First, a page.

€3m appeal to save St Paul’s Anglican Pro-Cathedral
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€3m appeal to save St Paul’s Anglican Pro-Cathedral

One of the most universally recognised features of the Valletta skyline

Photos: Matthew Mirabelli

Photos: Matthew Mirabelli

A campaign to raise €3 million to save St Paul’s Anglican Pro-Cathedral in Valletta from severe structural damage is appealing to the public to recognise the building’s important place in Maltese history and culture.

Built in 1844, the church is one of the most universally recognised features of the Valletta skyline, but expert inspections have recently identified serious architectural problems, with parts of the building officially described as unstable.

The cathedral has just launched an urgent appeal to raise the funds needed for vital restoration work. It receives no support from the government or the Church of England and covers annual running and maintenance costs entirely from donations by the congregation.

The appeal committee is headed by Martin Scicluna.The appeal committee is headed by Martin Scicluna.

Deep cracks and fallen chunks of stone are already visible on several parts of the church and bell-tower, and architects warned yesterday that the damage could increase exponentially as water seeped into the stonework.

The appeal committee, headed by Martin Scicluna and expatriate Martin Laing, is hoping to raise the funds by November 2019, the 175th anniversary of the cathedral’s construction.

“We would take issue with anyone describing this as solely a British concern,” Mr Scicluna said yesterday. “To imagine Valletta’s skyline without the tower of the Pro-Cathedral is just as inconceivable as imagining St Mark’s Square in Venice, another World Heritage City, without its historic campanile.”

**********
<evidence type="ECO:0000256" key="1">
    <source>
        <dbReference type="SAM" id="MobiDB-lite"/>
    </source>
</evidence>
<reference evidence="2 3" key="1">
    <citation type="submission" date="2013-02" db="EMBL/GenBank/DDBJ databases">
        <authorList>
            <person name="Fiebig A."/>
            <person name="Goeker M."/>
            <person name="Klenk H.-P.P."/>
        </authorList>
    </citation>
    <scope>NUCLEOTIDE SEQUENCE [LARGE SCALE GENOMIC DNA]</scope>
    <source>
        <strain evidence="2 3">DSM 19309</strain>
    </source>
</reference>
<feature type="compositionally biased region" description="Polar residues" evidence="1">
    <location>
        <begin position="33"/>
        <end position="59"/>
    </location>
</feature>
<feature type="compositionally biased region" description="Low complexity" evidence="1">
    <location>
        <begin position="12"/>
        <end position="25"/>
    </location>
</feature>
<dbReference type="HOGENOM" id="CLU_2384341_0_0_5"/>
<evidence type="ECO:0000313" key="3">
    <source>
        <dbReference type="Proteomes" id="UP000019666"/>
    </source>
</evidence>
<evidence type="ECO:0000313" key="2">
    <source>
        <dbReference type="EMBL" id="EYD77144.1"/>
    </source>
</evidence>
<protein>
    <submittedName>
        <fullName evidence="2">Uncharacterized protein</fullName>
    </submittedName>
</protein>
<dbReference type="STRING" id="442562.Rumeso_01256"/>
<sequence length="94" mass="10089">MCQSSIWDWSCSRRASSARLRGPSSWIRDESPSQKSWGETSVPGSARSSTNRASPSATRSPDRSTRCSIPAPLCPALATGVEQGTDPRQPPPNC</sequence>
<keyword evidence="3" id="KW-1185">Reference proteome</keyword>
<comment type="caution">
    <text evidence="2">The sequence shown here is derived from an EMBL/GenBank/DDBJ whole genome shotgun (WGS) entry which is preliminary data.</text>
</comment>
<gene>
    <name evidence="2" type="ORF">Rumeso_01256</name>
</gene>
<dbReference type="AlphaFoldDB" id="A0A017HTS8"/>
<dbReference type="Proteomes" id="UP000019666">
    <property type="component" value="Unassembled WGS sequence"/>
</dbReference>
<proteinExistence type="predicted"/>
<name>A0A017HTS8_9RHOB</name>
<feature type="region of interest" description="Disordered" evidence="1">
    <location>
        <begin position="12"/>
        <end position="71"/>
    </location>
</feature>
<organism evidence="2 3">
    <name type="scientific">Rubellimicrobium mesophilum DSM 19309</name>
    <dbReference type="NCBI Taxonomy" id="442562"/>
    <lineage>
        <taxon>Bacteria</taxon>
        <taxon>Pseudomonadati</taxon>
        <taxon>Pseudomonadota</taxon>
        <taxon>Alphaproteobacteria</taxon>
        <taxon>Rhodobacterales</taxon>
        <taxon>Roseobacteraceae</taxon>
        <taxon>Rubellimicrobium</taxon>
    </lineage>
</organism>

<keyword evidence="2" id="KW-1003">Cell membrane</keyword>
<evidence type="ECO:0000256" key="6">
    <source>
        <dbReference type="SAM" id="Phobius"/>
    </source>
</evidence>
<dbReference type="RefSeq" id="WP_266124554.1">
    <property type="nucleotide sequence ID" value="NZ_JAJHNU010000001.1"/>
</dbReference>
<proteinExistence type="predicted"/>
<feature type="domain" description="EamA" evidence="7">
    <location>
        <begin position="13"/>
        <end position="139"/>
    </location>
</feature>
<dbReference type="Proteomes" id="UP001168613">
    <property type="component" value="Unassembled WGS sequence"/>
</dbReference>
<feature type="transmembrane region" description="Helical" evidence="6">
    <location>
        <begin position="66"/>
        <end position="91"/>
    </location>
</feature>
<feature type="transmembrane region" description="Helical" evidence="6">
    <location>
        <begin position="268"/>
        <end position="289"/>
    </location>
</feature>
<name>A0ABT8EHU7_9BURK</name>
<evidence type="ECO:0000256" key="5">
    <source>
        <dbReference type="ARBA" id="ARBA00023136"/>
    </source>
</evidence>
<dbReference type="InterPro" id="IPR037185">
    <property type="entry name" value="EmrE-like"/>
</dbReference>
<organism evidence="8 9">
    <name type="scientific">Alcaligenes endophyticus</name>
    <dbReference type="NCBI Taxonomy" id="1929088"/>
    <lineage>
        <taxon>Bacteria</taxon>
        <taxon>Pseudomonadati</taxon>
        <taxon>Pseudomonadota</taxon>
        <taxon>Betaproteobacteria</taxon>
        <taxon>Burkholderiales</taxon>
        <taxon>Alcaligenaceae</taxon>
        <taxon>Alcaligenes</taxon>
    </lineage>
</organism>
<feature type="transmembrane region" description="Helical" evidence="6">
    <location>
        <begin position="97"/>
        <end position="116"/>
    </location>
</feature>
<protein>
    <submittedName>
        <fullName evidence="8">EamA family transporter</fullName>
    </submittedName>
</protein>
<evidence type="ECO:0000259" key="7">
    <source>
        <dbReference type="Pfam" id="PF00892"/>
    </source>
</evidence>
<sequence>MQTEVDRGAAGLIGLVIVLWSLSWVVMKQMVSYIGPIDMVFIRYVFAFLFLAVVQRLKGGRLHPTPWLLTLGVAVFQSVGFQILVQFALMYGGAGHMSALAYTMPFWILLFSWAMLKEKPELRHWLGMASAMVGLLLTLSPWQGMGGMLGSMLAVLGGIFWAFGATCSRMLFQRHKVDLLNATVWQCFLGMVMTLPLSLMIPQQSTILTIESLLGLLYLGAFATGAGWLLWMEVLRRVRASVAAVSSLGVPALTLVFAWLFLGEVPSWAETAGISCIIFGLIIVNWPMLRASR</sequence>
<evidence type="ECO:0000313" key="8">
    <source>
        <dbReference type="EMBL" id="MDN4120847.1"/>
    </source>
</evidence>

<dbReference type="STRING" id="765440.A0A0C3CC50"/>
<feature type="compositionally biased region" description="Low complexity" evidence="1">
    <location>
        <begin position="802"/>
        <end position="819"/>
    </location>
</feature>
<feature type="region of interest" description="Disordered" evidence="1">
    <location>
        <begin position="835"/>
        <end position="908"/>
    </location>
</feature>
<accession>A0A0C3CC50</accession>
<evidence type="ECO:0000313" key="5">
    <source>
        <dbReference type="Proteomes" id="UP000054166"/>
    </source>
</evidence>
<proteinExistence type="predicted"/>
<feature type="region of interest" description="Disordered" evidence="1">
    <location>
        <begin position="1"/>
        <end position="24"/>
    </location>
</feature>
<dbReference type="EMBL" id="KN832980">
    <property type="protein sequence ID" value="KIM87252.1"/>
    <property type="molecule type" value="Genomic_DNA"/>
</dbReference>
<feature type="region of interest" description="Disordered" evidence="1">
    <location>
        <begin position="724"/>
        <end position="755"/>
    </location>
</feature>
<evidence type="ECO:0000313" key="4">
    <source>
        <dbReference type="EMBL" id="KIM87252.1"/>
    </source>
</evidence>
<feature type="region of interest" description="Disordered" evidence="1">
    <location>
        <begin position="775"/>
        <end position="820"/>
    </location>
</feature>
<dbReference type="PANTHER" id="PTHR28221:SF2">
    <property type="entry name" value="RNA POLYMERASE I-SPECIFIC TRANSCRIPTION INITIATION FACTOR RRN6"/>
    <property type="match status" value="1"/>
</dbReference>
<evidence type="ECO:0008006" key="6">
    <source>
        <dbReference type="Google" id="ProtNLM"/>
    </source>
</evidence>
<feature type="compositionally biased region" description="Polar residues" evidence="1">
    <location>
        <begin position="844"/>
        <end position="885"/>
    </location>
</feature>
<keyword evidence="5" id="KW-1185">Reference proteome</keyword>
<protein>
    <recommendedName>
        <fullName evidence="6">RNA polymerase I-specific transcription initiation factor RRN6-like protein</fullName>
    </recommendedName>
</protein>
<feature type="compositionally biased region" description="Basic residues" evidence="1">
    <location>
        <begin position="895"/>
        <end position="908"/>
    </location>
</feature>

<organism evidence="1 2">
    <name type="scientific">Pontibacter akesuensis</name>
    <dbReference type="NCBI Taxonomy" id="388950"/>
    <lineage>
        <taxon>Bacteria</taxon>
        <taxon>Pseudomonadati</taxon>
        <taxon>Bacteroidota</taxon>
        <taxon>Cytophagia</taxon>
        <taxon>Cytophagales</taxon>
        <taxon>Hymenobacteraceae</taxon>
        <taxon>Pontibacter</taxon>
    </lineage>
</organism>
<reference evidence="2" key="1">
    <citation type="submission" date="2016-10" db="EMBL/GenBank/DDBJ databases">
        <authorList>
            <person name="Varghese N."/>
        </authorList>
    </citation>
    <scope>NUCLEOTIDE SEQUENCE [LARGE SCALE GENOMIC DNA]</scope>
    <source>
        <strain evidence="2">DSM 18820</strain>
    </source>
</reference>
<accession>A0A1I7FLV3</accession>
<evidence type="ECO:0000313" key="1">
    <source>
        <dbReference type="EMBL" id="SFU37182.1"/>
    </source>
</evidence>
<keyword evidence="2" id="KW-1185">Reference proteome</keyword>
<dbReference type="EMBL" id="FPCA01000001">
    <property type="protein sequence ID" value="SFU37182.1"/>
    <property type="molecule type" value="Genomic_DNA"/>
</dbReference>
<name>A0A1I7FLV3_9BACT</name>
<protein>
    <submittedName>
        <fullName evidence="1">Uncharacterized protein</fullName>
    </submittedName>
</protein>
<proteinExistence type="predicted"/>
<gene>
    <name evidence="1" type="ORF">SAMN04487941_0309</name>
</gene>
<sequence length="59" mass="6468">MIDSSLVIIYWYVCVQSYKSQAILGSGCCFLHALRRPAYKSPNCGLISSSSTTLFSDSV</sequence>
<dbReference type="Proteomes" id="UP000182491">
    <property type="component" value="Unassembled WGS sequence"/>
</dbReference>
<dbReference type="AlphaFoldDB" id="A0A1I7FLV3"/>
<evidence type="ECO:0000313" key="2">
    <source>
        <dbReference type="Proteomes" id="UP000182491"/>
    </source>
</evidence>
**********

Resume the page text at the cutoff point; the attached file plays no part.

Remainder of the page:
Sir Martin told the Times of Malta that despite the building’s British heritage, it had now come to represent two centuries of shared relationships and history between the two countries.

“We’re hoping that Maltese people will recognise that what we’re trying to do isn’t about religion as much as it is about culture and heritage,” he said.

“The building itself is not just an Anglican cathedral; it is a Grade 1 building in a very unusual architectural style, and its place in Maltese society has grown over the years. We think it is absolutely vital that people in Malta continue to be able to enjoy it.”

The Maltese Culture Ministry, Heritage Malta, and other cultural heritage organisations have already pledged their support to the fundraising appeal for the cathedral, which is also one of the major venues of the Valletta Baroque Festival and hosts a wide variety of concerts and recitals.

The committee said it was confident all elements were in place for a successful restoration once funding is secured, with renowned architectural firm Architecture Project (AP) ready to proceed with a final study and recommendations for the urgent work.

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